Environmental Conservation

  • Environmental Conservation / Volume 41 / Issue 01 / March 2014, pp 64-72
  • Copyright © Foundation for Environmental Conservation 2013 The online version of this article is published within an Open Access environment subject to the conditions of the Creative Commons Attribution-NonCommercial-ShareAlike licence <http://creativecommons.org/licenses/by-nc-sa/3.0/>. The written permission of Cambridge University Press must be obtained for commercial re-use.
  • DOI: http://dx.doi.org/10.1017/S0376892913000295 (About DOI), Published online: 11 September 2013
  • OPEN ACCESS

Papers

Relationships between tree species diversity and above-ground biomass in Central African rainforests: implications for REDD

MICHAEL DAYa1 c1, CRISTINA BALDAUFa2, ERVAN RUTISHAUSERa1 and TERRY C. H. SUNDERLANDa1

a1 Center for International Forestry Research (CIFOR), Bogor, Indonesia

a2 Universidade Federal Rural do Semi-Árido, Mossoró, Brazil

SUMMARY

Tropical forests are both important stores of carbon and among the most biodiverse ecosystems on the planet. Reducing emissions from deforestation and degradation (REDD) schemes are designed to mitigate the impacts of climate change, by conserving tropical forests threatened by deforestation or degradation. REDD schemes also have the potential to contribute significantly to biodiversity conservation efforts within tropical forests, however biodiversity conservation and carbon sequestration need to be aligned more closely for this potential to be realized. This paper analyses the relationship between tree species diversity and above-ground biomass (AGB) derived from 1-ha tree plots in Central African rainforests. There was a weakly significant correlation between tree biomass and tree species diversity (r = 0.21, p = 0.03), and a significantly higher mean species diversity in plots with larger AGB estimates (M = 44.38 species in the top eight plots, compared to M = 35.22 in the lower eight plots). In these Central African plots, the relationship between tree species diversity and AGB appeared to be highly variable; nonetheless, high species diversity may often be related to higher biomass and, in such cases, REDD schemes may enhance biodiversity by targeting species diverse forests.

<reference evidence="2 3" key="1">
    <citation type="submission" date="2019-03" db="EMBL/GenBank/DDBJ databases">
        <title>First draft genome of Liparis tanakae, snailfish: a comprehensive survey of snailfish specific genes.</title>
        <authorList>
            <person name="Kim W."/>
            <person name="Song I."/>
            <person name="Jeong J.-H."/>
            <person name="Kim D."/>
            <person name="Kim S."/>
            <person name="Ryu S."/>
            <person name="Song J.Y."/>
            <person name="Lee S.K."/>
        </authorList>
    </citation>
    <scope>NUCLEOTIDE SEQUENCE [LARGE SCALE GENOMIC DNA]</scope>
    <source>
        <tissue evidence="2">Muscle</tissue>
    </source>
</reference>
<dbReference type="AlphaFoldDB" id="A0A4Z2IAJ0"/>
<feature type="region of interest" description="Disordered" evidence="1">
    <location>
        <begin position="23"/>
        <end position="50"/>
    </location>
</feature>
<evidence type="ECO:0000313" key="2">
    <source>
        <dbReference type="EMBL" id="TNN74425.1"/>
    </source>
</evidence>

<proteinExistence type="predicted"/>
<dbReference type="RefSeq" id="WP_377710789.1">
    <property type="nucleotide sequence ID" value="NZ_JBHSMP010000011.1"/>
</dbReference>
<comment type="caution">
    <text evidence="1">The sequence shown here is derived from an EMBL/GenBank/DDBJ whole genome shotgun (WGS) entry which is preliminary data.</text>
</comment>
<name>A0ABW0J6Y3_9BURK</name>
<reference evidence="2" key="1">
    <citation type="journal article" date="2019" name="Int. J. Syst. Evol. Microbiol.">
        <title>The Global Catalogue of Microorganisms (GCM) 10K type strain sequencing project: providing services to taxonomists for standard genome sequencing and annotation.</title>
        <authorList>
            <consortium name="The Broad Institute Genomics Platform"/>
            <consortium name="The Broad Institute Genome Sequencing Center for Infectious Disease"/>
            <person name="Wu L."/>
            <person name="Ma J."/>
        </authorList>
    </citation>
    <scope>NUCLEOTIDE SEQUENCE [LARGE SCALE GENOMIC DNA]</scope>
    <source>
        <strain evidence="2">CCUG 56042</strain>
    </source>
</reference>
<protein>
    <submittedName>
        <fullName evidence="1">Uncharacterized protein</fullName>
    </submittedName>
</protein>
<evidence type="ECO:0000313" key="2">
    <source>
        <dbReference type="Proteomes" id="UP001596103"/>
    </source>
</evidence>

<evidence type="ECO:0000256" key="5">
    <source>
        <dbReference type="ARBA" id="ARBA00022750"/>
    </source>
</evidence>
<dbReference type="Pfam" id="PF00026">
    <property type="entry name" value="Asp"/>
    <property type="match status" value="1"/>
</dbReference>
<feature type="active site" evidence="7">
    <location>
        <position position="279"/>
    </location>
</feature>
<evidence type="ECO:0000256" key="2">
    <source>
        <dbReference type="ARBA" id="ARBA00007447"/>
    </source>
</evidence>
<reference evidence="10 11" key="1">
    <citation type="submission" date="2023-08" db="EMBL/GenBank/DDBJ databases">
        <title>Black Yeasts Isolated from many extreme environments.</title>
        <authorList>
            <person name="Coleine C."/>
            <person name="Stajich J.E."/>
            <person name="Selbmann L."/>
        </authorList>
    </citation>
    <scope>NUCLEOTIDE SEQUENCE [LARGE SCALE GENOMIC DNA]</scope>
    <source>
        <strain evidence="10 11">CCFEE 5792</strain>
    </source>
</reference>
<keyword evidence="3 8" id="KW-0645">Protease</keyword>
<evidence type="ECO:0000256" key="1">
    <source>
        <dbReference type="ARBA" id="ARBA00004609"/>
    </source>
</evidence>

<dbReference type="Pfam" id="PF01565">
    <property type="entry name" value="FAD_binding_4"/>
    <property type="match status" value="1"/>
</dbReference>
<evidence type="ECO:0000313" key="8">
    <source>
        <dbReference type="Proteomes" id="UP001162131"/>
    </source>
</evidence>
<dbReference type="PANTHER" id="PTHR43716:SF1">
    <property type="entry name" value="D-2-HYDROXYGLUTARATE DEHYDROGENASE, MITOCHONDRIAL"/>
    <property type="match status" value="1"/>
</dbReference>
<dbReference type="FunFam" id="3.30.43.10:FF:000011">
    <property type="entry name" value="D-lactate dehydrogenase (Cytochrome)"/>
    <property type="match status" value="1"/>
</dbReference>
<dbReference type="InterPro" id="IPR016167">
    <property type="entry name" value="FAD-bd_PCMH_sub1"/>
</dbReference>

(Received May 06 2012)

(Accepted June 20 2013)

(Online publication September 11 2013)

Keywords:

  • biomass;
  • Central Africa;
  • REDD;
  • species diversity;
  • tropical forests

Correspondence

c1 Correspondence: Michael Day, PO Box 0113 BOCBD, Situgede, Sindang Barang, Bogor Barat 16115, Indonesia Tel +62 251 8622622 Fax: +62 251 8622100 e-mail: m.day@cgiar.org

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